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The I-75 Crashes And The Scott Report

I-75 Crashes And The Scott Report

April 28, 2012

By Joseph Mosca

Welcome to  the new age in unreasonable expectations for law enforcement. As we now watch our Governor and other state elected officials make political porn out of this tragic event for their own purposes of self-aggrandizement, we will be faced with the fall-out. Each of us will now have to re-evaluate what has long been accepted as “reasonable responses” to public safety and foresee what is “politically expedient responses” for taking action as a law enforcement officer. Regardless, each officer will have to foresee the future.

After reading what has been written on the events that day, troopers acted in good faith and used the resources available to them. Those resources don’t amount to much, but the troopers did what was expected of them. They closed the road to prevent crashes and as soon as visibility was restored, they opened it so that secondary crashes wouldn’t occur. Textbook law enforcement approach, right? Well, you may have thought so, but now we are faced with the need to see into the future. I would suggest that we hire staff meteorologists and clergy so that we can have minute to minute updates on “acts of God”, i.e. weather, and updates on the “intentions of God”, i.e. using clergy to decipher through prayer the intentions of the Creator. Why not!

Maybe if DOT would have put electronic signs on this road and elsewhere that fog and smoke issues plague the state, we would not have this problem to begin with. Lord knows we went and spent millions on overhead signs to warn of lost elderly drivers. Why not spend some money and save a few dozen lives? No, please. That makes too much sense and if you stay with that supposition, you may start to accuse the legislature of inaction. Preposterous! No, it is much easier to blame some troopers for not seeing into the future. Yes, that is exactly what they have done. We are now blaming the troopers and the department for not having the skills of Nostradamus. (If I was truly gifted, I would like to come up with a few quatrains about Rick Scott’s political future.) I’m sure if you suggested to an elected official that this was an oversight of lawmakers, they would be “offended” and cry to you that they can’t know everything or see into the future to address what has not been an issue. Well, I would say the same for your law enforcement officers that are stuck with less resources and information. But who is to blame? The drivers? Perhaps. The troopers? Or the legislature or state bureaucrats that knew of this issue and took no action to rectify it. I would be looking squarely at the DOT and Forestry Departments who have direct control over these issues through “Planning”. There is a thought. But, you see, it is easier to blame the troopers. In Scott’s world, state worker bees are the villains, ALL THE TIME! In this case, that would be the troopers who got tasked with wrestling with an act of nature.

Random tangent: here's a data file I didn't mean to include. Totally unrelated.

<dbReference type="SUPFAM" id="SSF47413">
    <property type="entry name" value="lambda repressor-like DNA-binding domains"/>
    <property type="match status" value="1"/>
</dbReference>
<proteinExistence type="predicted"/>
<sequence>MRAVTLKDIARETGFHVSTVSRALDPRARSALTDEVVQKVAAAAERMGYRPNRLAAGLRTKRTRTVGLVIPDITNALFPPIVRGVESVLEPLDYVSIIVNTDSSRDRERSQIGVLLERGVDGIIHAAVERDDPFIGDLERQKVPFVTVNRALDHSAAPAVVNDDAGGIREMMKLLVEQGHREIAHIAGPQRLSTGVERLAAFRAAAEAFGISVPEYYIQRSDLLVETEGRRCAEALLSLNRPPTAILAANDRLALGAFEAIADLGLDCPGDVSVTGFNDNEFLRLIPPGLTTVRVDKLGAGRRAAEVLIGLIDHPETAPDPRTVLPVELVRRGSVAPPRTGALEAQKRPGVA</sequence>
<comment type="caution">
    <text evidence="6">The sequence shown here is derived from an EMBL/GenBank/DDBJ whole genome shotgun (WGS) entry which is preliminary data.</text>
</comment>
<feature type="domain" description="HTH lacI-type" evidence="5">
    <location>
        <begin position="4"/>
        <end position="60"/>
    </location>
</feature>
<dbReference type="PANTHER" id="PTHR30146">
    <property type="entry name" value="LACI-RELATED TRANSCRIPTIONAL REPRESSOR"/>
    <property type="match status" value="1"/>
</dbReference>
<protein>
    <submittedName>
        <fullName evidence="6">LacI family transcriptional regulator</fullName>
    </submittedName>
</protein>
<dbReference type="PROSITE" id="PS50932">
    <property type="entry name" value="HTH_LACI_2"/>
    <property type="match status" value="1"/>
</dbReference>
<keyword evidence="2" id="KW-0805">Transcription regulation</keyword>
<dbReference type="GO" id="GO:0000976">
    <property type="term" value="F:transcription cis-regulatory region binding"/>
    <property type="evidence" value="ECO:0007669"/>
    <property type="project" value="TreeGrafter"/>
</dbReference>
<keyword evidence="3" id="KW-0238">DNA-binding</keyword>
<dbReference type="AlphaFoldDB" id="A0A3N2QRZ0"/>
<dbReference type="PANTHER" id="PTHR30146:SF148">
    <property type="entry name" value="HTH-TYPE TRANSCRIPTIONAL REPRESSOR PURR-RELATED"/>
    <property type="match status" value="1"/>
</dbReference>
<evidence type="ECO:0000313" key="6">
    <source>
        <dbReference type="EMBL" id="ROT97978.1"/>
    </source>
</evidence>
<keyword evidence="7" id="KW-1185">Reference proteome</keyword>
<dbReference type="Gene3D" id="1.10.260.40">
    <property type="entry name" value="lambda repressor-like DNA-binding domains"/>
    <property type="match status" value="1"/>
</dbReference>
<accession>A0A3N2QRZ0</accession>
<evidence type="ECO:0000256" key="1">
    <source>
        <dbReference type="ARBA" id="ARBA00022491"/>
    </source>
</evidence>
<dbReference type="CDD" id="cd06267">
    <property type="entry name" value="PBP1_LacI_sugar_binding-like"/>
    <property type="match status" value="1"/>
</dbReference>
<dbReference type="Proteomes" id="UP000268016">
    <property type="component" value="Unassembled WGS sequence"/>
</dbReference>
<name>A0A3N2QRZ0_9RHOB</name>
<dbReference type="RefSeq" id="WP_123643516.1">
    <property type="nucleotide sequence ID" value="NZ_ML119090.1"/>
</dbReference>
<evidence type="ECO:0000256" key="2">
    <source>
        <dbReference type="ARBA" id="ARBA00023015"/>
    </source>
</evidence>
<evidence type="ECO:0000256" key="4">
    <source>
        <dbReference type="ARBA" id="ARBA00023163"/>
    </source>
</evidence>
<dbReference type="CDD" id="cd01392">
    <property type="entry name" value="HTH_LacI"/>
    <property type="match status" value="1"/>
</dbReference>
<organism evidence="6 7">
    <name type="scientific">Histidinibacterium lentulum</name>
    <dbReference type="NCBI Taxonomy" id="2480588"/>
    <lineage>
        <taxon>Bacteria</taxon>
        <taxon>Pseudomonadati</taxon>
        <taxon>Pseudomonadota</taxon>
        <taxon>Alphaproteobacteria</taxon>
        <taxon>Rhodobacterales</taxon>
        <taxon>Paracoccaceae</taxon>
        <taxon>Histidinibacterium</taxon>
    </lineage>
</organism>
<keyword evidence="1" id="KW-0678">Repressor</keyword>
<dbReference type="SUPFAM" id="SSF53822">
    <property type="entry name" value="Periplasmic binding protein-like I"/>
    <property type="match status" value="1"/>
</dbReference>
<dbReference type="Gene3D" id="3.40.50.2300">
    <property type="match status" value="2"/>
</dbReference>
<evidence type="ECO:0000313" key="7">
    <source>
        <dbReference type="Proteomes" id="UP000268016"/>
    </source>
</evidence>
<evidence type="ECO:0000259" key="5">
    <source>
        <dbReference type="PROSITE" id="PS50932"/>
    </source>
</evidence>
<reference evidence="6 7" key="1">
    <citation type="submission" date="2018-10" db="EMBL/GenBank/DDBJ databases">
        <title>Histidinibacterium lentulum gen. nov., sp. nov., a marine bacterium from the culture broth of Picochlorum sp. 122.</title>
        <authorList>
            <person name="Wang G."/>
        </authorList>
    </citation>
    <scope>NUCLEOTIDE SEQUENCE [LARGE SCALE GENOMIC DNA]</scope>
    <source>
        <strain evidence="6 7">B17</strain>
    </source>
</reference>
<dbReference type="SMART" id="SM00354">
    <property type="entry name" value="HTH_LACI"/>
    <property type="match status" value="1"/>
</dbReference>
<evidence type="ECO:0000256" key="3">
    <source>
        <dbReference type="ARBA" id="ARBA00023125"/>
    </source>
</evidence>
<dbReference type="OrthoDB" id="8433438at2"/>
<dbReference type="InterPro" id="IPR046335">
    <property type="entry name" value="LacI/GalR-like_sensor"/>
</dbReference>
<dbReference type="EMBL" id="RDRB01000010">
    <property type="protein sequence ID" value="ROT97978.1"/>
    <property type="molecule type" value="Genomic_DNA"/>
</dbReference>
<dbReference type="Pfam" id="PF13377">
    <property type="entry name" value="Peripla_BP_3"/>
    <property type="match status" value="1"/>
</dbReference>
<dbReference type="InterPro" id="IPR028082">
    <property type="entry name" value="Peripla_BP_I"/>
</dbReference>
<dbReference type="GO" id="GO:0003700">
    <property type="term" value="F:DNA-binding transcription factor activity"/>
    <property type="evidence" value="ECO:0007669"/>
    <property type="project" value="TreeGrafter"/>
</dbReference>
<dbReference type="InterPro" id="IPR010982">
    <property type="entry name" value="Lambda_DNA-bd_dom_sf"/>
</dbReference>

This report is not just a concern for the FHP. No, this is an indictment of all law enforcement agencies. Good luck, come the next round of thunderstorms and you didn’t foresee lightning strikes. (FWCC are you listening?) Good luck if you passed just one house and did not ask them to leave should a hurricane possibly come our way. (Start now, deputies and city cops! That way you can always say you did it.) No worries that there still isn’t a communications system in this state that has banded together law enforcement resources. That would make too much sense. Allowing departments to freely communicate and share information! New idea? Not really. We troopers know that has been around since before Jeb Bush. Little was done to facilitate a true and streamlined means of “shared communication” with other agencies. For instance, fires and smoke have plagued this state forever and how easy is it to reach out for Forestry services? Once they have been contacted, what means of communication do we have to maintain updates and coordinate with them on scene? NONE! But, none of that matters. We are the bad guys. Just like our pensions, we must give even more.

Welcome to the age of unreasonable expectations. The New Normal in law enforcement. Monday Night quarterbacking will be the new age technique of bringing your folks into line. Troopers know that all too well since the advent of patrol car cameras. Nothing like being judged by the emotion of the event and not the facts. But who needs facts when most of the Governor’s men probably get their news from FOX! My heart truly goes out to FHP leadership who have to face now what we have been feeling in the field for a while. But I knew this was going to happen. My palm reader told me so.

 

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